Magazine | July 9, 2018, Issue

Star Empowerment

Sandra Bullock, Sarah Paulson, Rihanna, Cate Blanchett, and Awkwafina in Ocean’s 8 (Barry Wetcher/Warner Bros. Pictures)

This is supposedly an age when movie stars don’t matter anymore, when actors whose movies gross hundreds of millions when they suit up as superheroes diminish into obscurity when they try to doff the costume, when only the ageless Tom Cruise and often not even he can “open” a movie as in days of yore.

Which makes the Ocean’s Eleven franchise, if one might call it a franchise now — the three Steven Soderbergh heist movies, and now the new all-female variation Ocean’s 8 — a fascinating phenomenon, since they’re movies that are sold on star power and increasingly nothing but star power. Since the first one the heists have become increasingly ephemeral, the storylines at once self-indulgent and tossed off, and the main thing the movies have advertised is the very old-fashioned chance to spend just under two hours hanging out, in celluloid-enabled intimacy, with your favorite movie star. Or rather, stars, since the whole point is that they’re all hanging out together, handfuls of them, just as you might like to imagine that they do — George and Brad and Matt and Julia, just chilling in some fancy setting before they pull off their latest score.

This makes the saga’s transition to our age of female empowerment much more seamless than it was for the unfortunate all-lady version of Ghostbusters. The Ocean’s movies are neither good enough nor geeky enough to attract the kind of obsessive male-nerd devotion that spilled over into misogynistic online uproar when the Ghostbusting business was turned over to Kristen Wiig and Co. And if the point of your franchise is to showcase movie stars, wouldn’t you rather be showcasing the ladies anyway — especially nowadays when they’re rather less interchangeable than the superhero studs?

So in Ocean’s 8 we get Bullock and Blanchett instead of Clooney and Pitt, Hathaway instead of Damon, plus Rihanna and Mindy Kaling and Sarah Paulson and Helena Bonham Carter and Awkwafina (a rising Asian rapper, if you don’t follow that sort of thing). Instead of Vegas or Italy we get the Metropolitan Museum of Art, and indeed the Met Gala, complete with cameos from Anna Wintour, Kim Kardashian, and other well-known ladyfolk. And instead of casino millions our lady heisters are after jewels, specifically a Cartier-owned necklace that hasn’t seen the light of day for decades but that might be worn to the Gala if the right movie star wanted it.

The idea of a movie star as a convenient mark is part of the complex plan that Debbie Ocean (Sandra Bullock), sister of the famous and apparently now-deceased Danny from the first three films, has been hatching during five long years in the slammer. Once out, she assembles her team — the aide-de-camp (Cate Blanchett); the fence–turned–suburban mom (Paulson); the pickpocket (Awkwafina); the diamond cutter (Kaling); the hacker (Rihanna). She adds a dress designer (Bonham Carter) whose debts have made her desperate enough to design an outfit for the Gala that’s built around the $150 million necklace and then help Debbie’s team steal it — right off the neck of the spoiled star Daphne Kluger (Hathaway, having fun playing a self-parody), for whom she’s making the ensemble.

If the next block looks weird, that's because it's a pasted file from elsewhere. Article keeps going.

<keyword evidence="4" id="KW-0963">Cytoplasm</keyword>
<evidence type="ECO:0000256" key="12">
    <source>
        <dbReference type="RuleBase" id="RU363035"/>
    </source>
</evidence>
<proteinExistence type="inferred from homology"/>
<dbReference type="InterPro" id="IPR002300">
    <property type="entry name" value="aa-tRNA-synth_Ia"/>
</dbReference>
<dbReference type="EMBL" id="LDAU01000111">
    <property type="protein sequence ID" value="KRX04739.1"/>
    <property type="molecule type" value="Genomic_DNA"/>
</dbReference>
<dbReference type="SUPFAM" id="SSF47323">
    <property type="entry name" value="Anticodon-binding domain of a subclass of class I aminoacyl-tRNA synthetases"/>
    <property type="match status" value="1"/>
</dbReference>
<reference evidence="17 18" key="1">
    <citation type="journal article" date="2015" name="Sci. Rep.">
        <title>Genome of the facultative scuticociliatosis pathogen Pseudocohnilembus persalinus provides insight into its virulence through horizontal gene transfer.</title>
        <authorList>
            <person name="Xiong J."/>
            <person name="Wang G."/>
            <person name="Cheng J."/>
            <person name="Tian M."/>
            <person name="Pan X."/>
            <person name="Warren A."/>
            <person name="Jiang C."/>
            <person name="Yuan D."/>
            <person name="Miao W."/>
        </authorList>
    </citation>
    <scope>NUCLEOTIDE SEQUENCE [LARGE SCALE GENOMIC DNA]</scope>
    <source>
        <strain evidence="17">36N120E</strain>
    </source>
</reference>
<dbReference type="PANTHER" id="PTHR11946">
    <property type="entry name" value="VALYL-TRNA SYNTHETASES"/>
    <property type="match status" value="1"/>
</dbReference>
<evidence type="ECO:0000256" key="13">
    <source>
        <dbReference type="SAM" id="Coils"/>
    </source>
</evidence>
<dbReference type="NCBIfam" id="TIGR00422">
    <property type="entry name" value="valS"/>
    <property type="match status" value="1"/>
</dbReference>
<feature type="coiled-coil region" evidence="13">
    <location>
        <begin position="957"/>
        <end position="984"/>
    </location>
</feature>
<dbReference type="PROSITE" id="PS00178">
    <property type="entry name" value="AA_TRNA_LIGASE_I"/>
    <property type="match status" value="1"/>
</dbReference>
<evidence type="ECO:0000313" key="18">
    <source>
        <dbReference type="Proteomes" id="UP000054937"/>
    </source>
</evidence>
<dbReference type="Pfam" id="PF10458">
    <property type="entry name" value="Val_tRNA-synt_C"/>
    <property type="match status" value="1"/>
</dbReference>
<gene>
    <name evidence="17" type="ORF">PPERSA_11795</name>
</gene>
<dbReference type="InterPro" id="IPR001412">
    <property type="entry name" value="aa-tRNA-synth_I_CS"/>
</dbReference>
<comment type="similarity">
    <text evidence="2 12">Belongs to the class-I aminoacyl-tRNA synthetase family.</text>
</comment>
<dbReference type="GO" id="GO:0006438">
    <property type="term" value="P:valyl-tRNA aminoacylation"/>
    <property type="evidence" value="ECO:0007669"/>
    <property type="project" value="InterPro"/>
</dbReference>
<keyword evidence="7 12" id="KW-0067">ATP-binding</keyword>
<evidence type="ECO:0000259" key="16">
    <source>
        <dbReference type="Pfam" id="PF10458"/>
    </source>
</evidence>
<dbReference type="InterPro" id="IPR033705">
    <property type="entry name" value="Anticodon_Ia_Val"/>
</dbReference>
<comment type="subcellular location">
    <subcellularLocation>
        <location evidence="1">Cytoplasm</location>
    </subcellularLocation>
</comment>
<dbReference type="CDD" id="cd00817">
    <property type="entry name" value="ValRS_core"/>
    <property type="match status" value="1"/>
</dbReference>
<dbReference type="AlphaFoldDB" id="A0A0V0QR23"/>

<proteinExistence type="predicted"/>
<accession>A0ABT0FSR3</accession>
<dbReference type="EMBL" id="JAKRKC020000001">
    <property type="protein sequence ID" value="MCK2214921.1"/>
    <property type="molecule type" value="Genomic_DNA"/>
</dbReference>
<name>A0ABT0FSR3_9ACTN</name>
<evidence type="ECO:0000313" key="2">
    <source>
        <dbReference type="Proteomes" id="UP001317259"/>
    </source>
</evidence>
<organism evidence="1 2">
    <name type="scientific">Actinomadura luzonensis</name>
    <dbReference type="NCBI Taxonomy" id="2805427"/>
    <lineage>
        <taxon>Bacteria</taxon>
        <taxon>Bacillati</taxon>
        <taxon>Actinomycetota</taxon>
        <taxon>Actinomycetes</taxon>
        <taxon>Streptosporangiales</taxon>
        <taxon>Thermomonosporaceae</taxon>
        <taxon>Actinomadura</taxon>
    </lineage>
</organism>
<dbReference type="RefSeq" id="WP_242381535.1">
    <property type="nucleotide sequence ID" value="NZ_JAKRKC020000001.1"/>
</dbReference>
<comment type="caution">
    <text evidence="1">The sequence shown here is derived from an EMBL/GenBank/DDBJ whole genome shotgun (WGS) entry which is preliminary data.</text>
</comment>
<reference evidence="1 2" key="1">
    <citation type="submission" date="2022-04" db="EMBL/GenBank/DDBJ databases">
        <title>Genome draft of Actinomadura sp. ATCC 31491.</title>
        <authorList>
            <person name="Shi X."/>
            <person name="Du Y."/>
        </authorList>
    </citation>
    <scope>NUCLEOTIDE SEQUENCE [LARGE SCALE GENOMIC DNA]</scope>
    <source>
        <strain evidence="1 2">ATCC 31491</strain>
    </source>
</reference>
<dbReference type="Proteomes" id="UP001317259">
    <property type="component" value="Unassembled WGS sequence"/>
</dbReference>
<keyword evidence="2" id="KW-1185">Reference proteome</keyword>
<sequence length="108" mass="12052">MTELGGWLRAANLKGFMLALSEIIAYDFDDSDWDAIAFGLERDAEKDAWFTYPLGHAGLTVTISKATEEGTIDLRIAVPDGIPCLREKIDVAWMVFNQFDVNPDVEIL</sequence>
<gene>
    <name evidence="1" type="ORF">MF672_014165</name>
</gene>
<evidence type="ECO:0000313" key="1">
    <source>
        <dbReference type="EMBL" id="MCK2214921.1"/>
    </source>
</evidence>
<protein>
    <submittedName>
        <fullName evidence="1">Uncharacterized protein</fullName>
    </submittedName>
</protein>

All of this is promising; sadly the execution is even emptier, even more “watch the stars hang out and pay us for the opportunity,” than the prior Ocean’s movies. Soderbergh’s flicks at least went through the motions of having love interests and antagonists; here, under Gary Ross’s pedestrian direction, the two categories are collapsed into a single hate interest, an art dealer played by Richard Armitage whose betrayal of Debbie, his then-lover, was what packed her off to jail. Now she wants revenge, but that part of her plot makes him less a villain than a patsy, whose essential insignificance is telegraphed by the fact that he isn’t played by a movie star. (Yes, Armitage played an important dwarf in the Hobbit movies; that doesn’t count as stardom.)

The only other potential antagonist in sight is the insurance investigator, played by the chubby English comedian James Corden, who shows up in the last act as the ladies’ final obstacle. Suffice it to say that his interactions with Bullock do not exactly approach the heat generated by Rene Russo and Pierce Brosnan in the last great Met-robbing caper, The Thomas Crown Affair.

So there’s no love or sex here and no real bad guy — and then the plot itself, the heist that’s supposed to prove Debbie’s jail-perfected brilliance, just seems to depend on a series of extremely unlikely coincidences and lucky breaks to work on paper, let alone in life. To take just one example out of many: If your genius, airtight, honed-in-prison plan can’t even get off the ground without one very specific A-list movie star being convinced to work with one very specific fashion designer at a time when that fashion designer isn’t exactly at the peak of her career — well, then I would submit that what you have isn’t a plan at all, but just a fantasy.

Of course watching a bunch of lovely movie stars sashay their way through a pure fantasy isn’t the worst way to spend an evening at the movies, and I’m not surprised that Ocean’s 8 is a big hit despite the fact that half the characters are wasted, the script is two punch-ups shy of being genuinely funny, and the third-act twist makes the “genius” plan even more ridiculous. Alas, not content to count their box office, some of the stars have begun complaining about how white-male critics didn’t appreciate their film enough. No doubt there are movies where that complaint might have some justice, but not this one. Take the money and run, ladies.

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